Indian Journal of Sleep Medicine

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VOLUME 14 , ISSUE 3 ( July-September, 2019 ) > List of Articles

Original Article

Comparison of Epworth Sleepiness Scale and STOP-BANG Questionnaire for Diagnosing Obstructive Sleep Apnea at a Tertiary Care Centre in North India: A Retrospective Study

Mansunderbir Singh

Keywords : Epworth sleepiness scale, Obstructive sleep apnea, Polysomnography, Screening, STOP-BANG questionnaire

Citation Information : Singh M. Comparison of Epworth Sleepiness Scale and STOP-BANG Questionnaire for Diagnosing Obstructive Sleep Apnea at a Tertiary Care Centre in North India: A Retrospective Study. Indian Sleep Med 2019; 14 (3):46-50.

DOI: 10.5005/jp-journals-10069-0042

License: CC BY-NC 4.0

Published Online: 01-06-2018

Copyright Statement:  Copyright © 2019; The Author(s).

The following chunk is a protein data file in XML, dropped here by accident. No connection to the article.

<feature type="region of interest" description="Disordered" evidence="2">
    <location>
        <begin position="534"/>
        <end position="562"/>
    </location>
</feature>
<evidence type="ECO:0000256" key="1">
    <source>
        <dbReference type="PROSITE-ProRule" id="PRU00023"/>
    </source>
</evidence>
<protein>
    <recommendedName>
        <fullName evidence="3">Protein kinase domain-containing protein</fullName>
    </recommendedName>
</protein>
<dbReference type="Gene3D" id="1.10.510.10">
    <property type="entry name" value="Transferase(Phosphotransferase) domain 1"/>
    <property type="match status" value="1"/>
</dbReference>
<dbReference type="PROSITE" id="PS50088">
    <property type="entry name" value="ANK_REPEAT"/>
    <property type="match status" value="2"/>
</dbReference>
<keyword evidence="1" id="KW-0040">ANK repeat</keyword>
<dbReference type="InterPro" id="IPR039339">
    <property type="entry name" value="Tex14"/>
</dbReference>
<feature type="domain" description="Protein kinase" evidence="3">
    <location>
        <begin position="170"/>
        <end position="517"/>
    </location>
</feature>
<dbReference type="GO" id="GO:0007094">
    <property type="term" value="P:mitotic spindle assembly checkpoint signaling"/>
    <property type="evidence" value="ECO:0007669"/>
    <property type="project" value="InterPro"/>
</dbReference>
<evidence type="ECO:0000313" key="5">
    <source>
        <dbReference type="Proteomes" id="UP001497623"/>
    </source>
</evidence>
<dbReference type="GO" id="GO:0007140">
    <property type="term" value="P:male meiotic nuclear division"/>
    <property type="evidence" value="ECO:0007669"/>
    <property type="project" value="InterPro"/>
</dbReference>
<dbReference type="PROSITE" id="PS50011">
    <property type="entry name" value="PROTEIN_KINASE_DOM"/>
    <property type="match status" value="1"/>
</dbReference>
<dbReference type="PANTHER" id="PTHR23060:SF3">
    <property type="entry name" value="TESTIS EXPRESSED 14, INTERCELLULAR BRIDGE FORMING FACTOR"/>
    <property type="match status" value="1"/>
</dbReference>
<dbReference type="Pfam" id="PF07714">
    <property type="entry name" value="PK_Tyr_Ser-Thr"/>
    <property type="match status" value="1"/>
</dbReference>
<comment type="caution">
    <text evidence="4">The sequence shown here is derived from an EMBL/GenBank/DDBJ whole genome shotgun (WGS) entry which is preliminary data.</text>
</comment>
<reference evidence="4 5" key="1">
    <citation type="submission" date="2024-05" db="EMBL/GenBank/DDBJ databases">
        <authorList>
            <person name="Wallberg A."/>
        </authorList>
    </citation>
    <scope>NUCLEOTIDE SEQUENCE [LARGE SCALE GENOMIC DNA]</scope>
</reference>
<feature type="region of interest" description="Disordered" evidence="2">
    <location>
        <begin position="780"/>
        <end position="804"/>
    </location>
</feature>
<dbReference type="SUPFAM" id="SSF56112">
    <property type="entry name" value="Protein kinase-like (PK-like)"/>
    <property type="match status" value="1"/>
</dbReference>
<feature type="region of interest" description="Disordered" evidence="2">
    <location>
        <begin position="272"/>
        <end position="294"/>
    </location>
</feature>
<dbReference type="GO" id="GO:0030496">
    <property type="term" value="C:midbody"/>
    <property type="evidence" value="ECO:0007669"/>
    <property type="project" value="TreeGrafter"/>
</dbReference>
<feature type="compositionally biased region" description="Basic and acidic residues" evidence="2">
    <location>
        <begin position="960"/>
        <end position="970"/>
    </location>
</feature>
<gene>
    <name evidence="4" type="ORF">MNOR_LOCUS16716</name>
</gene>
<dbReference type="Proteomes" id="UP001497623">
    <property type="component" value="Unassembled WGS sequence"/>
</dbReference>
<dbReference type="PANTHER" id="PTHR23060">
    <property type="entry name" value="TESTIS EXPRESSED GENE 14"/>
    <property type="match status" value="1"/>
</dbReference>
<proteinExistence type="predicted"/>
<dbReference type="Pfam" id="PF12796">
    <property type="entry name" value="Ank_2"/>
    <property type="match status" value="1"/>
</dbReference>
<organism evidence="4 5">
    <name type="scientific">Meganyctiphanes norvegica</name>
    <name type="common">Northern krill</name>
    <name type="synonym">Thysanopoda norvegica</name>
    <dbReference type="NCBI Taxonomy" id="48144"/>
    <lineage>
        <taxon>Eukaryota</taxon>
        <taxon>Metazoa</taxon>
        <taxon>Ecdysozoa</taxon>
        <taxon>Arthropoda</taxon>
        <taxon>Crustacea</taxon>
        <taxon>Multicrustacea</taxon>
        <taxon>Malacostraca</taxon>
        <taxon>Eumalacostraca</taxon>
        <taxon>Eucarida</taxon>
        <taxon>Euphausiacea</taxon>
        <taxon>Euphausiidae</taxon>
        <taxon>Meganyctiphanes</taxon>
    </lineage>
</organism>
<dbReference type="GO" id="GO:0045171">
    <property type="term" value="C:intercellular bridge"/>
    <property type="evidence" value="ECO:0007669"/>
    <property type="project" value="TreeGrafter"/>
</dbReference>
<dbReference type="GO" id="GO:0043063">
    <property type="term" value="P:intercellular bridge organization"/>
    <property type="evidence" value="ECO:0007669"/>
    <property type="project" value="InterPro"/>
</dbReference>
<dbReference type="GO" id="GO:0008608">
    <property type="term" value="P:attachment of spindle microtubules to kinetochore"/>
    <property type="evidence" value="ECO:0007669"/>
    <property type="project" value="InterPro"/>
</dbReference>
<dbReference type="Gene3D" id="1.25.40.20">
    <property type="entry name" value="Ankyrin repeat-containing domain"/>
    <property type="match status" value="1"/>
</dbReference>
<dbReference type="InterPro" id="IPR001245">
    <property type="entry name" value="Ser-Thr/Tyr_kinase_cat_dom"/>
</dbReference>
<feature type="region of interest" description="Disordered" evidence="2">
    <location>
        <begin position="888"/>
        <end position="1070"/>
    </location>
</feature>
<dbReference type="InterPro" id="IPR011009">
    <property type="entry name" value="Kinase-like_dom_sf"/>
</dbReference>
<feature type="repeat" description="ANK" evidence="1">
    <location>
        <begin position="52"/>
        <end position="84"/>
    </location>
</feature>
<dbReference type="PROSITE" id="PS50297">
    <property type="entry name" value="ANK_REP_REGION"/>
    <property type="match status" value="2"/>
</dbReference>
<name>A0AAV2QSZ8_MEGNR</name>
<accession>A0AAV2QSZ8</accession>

Introduction: The diagnosis of obstructive sleep apnea (OSA) requires polysomnography (PSG). The screening of OSA utilizes questionnaires like the Epworth sleepiness scale (ESS) and the STOP-BANG questionnaire (SBQ) that have variable predictive value, as reported from the Western literature. Materials and methods: A retrospective cohort study was done in adult subjects (n = 80) presenting with symptoms of OSA. The demographic profile, ESS, and SBQ scores were evaluated. The level one recorded PSG was evaluated for apnea–hypopnea index (AHI) and positive airway pressure (PAP) therapy prescribed. Results: Of the 80 subjects, 75 were diagnosed as OSA on PSG. The mean age of the study group was 49 years, with 71% men and a mean BMI of 28.25 kg/m2. Epworth sleepiness scale ≥11 was in 62.66%, and SBQ ≥ 5 in 53% of the 75 subjects. Hence, both questionnaires failed to predict OSA in nearly half of the population. The mean AHI was 33.8/hour, and the mean continuous positive airway pressure (CPAP) was 10.05 cm H2O. The AHI had a significant correlation with BMI, ESS score, and CPAP. Epworth sleepiness scale had a 53% sensitivity and 60% specificity for diagnosing OSA using a cutoff of 11, whereas SBQ had a 68% sensitivity and 100% specificity using a cutoff of 5. Conclusion: The SBQ has a higher sensitivity and specificity to detect OSA than ESS as it envisages distinct clinical manifestations and risk factors of OSA. However, neither of the two can replace PSG.

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